COLUMBIA, Lancaster County, Pa. --- Governor Tom Wolf toured several blighted properties Wednesday morning, including the Hotel Locust, Hotel Columbia, Columbia Market House and a home on the 300 block of West Cherry Street.
“These are exactly the kinds of places that we need to hold onto and restore and rehabilitate. Make it so that young families, people want to come back to places, good places, like Columbia," said Gov. Wolf.
He is pushing his 'Restore Pennsylvania' plan, which proposes to generate $4.5 billion over four years through a new severance tax.
The goal of the plan is to spread revenues across the commonwealth for projects including storm preparedness and fighting blight.
“It would be something that is very different from anything the state has done before because we’re not saying ‘Here’s what we want you to do with this.’ This is ‘4.5 billion dollars, what would you like to do with it?’ In Columbia, you’d like to fix up houses and streets that have problems with blight," said Gov. Wolf.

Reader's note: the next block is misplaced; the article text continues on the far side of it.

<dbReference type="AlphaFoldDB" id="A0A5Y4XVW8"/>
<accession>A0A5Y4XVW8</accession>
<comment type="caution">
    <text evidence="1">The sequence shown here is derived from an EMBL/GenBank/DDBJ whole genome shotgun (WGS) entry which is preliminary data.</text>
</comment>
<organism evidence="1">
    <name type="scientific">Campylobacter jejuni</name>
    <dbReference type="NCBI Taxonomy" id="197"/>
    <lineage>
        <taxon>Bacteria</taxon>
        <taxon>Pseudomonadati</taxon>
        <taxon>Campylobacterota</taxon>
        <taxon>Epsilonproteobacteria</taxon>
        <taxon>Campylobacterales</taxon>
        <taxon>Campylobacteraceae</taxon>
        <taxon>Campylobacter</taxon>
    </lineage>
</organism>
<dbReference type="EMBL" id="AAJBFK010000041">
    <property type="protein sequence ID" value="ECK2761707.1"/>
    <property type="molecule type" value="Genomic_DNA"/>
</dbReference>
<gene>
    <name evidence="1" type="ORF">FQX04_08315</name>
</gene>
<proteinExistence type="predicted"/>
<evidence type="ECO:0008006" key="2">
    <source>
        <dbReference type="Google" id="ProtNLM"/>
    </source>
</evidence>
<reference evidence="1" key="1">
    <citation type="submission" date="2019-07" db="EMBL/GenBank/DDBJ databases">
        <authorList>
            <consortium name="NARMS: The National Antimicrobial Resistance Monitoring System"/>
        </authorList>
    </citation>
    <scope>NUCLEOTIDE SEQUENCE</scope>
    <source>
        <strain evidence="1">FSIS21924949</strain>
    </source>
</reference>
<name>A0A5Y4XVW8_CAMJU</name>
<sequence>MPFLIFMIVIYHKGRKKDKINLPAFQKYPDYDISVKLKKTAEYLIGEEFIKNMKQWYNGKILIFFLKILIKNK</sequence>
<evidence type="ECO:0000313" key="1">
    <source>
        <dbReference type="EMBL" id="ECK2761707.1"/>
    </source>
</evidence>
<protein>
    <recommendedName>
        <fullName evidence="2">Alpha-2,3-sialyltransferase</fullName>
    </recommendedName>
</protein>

Lisa Riggs, president of the Lancaster County Economic Development Company, said the Columbia area needs not only financial resources, but attention from lawmakers to promote the historic value of its properties.
“We’d really be looking for these funds to come in and bring out the best of what the community already has. We don’t need to clean slate anything. Everything is already here but it does need help," said Riggs.
She said there is "momentum" in Columbia for new people and small businesses looking to move into the area.
However, she said the costs of some of the building renovations is too high, thus holding those plans up.
“You get a couple of buildings that can get renovated because we’ve brought in some lower cost options to fix the buildings, you’re going to see more people moving in. That demand, that interest is already here. Right now, Columbia is foregoing some of that because they don’t have the right tools in place," said RIGGS.
Gov. Wolf said Wednesday he believes there is bipartisan support for 'Restore Pennsylvania' funding in the legislature.
He said if a severance tax plan can be approved in the next couple months, funding could start coming into the plan by the end of this year or early next year.
The governor also visited blighted properties in York County Wednesday afternoon.